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How to make the jump and become a developer

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Sometimes I get an email from someone struggling with making the jump from starting to learn programming, and actually becoming a developer.

The path typically starts with some sort of course.

Maybe it’s a video course. Maybe you just start following some tutorials on YouTube.

You build your first app. You build a second one.

You keep repeating this cycle, going from super simple apps to more complex ones.

The first thing to note is that it takes time, as I wrote in a separate post.

There’s no simple way out of the harsh truth that programming is hard and you have to spend countless hours at the computer, at your tablet, reading books, watching tutorials, searching Google for an answer to your problem.

At some point you’ll feel competent enough. You know how to jump past the blank file, you’ll have a portfolio of applications you can go back and see how you built them.

When you have a problem, you might have had this problem before, so you try to remember how you solved it.

You might have an idea for a project you can build on your own. This is something I highly recommend going after: start with an idea and do it.

For example I am re-learning Swift now, and I’m learning SwiftUI for the first time. I want to build an iOS app, and iOS is a big context switch from Web Development.

I am going through the things I mentioned above.

I am watching tutorials for a few hours every day, and the rest of the day I am working on the sample apps implemented in those tutorials.

I’m trying to become familiar with the tech, with the tools, with how code written in Swift works compared to what I already know well by doing it daily for years, which is JavaScript.

How will I go from watching video tutorials online to working on a real iOS app?

I know one day I will have an idea. I already have many written down, but one day I’ll just make the jump and start working on one.

Perhaps a very simple one.

For example I was wondering why there’s no simple “counter” app where you have to count something, so you just press a button and the app keeps the count.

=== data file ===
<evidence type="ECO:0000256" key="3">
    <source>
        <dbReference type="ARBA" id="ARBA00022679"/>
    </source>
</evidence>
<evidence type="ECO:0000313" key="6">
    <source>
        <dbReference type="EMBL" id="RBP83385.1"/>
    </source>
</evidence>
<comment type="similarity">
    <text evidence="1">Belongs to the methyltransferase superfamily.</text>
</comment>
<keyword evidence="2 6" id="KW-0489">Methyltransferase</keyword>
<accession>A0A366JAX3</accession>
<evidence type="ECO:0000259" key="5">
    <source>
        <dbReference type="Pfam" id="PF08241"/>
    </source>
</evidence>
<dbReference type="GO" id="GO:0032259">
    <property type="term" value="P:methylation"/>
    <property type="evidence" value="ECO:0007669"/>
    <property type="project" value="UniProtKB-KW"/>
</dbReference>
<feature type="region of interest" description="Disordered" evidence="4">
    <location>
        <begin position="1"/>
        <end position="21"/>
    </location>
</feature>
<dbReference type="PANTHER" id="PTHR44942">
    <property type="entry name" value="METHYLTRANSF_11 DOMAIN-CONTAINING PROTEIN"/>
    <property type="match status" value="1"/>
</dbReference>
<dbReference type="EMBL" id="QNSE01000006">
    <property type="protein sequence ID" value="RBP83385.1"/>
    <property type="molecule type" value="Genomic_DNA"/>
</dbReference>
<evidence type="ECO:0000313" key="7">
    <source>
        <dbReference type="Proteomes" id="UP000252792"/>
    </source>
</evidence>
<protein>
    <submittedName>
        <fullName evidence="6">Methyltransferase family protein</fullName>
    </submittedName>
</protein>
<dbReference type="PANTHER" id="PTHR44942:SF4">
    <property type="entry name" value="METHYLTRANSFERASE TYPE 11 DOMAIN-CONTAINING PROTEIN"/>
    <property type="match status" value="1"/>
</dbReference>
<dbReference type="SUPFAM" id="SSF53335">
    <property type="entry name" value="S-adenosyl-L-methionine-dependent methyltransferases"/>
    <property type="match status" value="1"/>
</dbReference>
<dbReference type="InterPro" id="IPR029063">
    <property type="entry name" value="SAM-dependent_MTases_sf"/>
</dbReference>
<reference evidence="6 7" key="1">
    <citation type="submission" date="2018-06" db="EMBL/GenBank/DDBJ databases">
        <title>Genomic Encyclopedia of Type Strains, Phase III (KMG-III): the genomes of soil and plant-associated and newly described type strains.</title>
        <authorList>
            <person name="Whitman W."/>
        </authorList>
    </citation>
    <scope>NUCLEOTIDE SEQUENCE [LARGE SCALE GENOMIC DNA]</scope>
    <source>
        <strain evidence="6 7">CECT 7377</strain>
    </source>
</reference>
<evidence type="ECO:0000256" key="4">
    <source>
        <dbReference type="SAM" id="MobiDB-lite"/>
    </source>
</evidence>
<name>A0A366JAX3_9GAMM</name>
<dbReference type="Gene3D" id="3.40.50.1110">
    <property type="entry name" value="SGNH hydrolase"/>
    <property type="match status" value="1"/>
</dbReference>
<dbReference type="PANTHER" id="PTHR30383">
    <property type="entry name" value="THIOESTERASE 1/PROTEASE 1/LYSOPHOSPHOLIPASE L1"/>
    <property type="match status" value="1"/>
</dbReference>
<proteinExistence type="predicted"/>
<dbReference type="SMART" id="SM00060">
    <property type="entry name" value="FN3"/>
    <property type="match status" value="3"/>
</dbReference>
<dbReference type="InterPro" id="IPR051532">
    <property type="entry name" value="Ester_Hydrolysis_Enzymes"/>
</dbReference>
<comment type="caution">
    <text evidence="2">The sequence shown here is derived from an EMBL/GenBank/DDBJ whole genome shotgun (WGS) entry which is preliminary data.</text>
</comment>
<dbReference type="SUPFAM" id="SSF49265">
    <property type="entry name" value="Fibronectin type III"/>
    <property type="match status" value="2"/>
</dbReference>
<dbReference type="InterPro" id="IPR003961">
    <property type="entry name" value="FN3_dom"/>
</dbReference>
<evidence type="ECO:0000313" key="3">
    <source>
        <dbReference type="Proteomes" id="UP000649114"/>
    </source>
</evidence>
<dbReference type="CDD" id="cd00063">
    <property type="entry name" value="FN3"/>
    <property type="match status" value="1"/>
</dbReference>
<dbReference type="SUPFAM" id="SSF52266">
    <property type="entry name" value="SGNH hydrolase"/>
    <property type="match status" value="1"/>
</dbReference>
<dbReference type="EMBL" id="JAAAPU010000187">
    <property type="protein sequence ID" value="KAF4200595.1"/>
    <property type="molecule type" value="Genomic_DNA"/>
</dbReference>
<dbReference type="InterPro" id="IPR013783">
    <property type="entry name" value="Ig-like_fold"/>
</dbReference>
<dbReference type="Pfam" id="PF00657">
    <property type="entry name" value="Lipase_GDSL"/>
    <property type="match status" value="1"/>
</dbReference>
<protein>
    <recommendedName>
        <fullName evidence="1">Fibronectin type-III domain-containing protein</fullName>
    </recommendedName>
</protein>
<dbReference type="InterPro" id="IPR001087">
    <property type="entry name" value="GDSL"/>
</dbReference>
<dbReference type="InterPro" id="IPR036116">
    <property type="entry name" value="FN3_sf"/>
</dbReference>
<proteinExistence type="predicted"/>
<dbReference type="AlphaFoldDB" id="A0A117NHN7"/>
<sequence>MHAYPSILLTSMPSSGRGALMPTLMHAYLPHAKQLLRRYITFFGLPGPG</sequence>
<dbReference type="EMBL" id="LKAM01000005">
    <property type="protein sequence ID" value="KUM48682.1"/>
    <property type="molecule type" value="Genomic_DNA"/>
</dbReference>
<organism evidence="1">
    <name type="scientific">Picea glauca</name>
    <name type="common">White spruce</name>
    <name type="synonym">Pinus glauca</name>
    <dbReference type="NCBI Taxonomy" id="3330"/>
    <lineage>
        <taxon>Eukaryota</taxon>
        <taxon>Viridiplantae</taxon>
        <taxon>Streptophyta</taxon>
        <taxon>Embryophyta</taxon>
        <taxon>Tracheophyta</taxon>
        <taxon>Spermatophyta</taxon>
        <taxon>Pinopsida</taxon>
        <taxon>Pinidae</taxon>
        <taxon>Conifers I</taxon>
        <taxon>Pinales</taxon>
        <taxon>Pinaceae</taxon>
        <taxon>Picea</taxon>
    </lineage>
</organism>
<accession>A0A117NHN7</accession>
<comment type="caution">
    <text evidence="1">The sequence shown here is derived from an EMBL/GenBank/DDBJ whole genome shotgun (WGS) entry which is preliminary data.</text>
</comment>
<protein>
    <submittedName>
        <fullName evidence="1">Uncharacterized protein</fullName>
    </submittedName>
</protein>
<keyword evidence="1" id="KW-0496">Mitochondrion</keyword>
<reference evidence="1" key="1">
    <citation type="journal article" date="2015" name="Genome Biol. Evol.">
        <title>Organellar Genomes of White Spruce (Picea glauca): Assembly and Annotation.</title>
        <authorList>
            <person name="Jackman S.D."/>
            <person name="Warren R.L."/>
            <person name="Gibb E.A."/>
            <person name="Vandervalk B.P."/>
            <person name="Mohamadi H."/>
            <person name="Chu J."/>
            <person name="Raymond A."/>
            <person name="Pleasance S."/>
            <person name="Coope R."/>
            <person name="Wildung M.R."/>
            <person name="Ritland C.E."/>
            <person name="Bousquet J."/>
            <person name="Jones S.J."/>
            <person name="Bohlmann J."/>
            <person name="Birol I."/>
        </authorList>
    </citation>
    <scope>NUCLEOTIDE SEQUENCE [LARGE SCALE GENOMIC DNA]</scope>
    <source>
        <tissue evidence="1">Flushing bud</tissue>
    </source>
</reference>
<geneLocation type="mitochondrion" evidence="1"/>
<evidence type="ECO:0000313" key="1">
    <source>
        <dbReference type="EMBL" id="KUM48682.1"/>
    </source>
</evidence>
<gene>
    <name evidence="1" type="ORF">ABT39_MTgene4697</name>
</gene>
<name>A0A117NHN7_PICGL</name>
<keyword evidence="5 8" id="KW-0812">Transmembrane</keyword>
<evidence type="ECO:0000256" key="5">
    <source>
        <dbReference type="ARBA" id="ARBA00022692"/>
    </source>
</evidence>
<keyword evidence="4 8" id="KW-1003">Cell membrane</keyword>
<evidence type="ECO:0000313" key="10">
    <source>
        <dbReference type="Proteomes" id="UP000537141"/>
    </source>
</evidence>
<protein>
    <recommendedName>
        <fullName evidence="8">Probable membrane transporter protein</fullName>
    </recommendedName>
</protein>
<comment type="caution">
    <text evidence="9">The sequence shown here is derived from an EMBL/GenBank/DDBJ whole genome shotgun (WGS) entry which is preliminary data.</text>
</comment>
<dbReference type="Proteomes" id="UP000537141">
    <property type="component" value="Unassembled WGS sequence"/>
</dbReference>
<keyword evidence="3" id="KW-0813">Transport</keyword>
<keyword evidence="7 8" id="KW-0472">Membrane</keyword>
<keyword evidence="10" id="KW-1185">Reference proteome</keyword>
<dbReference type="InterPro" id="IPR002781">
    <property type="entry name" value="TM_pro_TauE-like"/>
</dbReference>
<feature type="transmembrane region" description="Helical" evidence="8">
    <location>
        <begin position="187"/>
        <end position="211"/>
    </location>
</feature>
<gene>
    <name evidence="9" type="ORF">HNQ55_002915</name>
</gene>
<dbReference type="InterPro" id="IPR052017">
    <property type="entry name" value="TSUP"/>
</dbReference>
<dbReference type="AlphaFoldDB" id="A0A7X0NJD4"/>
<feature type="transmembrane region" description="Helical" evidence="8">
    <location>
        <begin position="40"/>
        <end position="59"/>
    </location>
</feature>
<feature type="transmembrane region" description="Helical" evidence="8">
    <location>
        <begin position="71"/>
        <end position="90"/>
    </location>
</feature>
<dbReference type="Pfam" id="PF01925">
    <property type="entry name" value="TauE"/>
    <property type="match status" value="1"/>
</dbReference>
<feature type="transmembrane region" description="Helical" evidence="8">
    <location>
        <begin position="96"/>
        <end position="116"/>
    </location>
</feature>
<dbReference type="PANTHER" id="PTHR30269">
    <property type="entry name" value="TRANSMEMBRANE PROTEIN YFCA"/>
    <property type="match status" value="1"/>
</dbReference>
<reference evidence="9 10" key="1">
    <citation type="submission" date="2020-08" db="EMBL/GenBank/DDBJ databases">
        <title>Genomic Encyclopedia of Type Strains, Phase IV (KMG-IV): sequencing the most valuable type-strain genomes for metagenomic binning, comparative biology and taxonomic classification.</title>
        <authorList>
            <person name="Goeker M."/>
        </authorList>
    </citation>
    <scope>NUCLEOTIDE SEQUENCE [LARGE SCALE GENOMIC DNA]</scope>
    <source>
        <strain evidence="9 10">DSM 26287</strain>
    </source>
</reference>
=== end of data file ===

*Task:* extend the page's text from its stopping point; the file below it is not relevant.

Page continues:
I might work on that.

I will definitely run into problems and show stoppers. I’ll go back to Google to find a solution, or to the projects I already have.

But I’ll be on the move.

1, 2, 3 simple projects and I’ll feel ready to do something more difficult. Perhaps involving using sensors, or using the network.

Your goal might be to become capable of building apps or web sites. For you, for your friends, for your company.

Or you might want to be hired by a company. In this case it’s hard because companies are usually looking for experienced people. Even for junior positions, they want to see if you already have results.

Assuming you’re not fresh out of school with a CS degree, in which case it’s different. But for everyone else, I suggest 2 things.

First, have a portfolio of your work. Websites, web applications, apps.. whatever.

Ship good stuff. Don’t just half-ass 10 projects and add them to your resume. It’s better to have 1 project you care about and spent 1 year on, rather than many small ones.

Then, make yourself seen. Local companies are always looking for talent. Show up to the events they organize, to the local meetups. Looking for a local company through connections is usually much easier than finding a job online.

Do you have friends or family or friends of friends working as developers? Meet with them for a chat. From small things, big things one day come. Try to see if you have any shortcut to getting in touch with a company.

That’s my suggestion when I am asked for how to become a developer. Things work differently for everyone. Some people just start a project and it becomes their job, on their own, without having to find a job for someone else.

I started by writing on a blog when I was still a university student and when I graduated I immediately opened my company to do custom services for a popular CMS. Online, as I didn’t want to live in a city. Thanks to the blog I already had people asking me for help, so that was my way of starting, back in 2008.

Not the ideal job for me, but then companies got in touch with me until I became a contractor for one company first, then another, then I also started working on my own software projects.

Are you intimidated by Git? Can’t figure out merge vs rebase? Are you afraid of screwing up something any time you have to do something in Git? Do you rely on ChatGPT or random people’s answer on StackOverflow to fix your problems? Your coworkers are tired of explaining Git to you all the time? Git is something we all need to use, but few of us really master it. I created this course to improve your Git (and GitHub) knowledge at a radical level. A course that helps you feel less frustrated with Git. Launching May 21, 2024. Join the waiting list!

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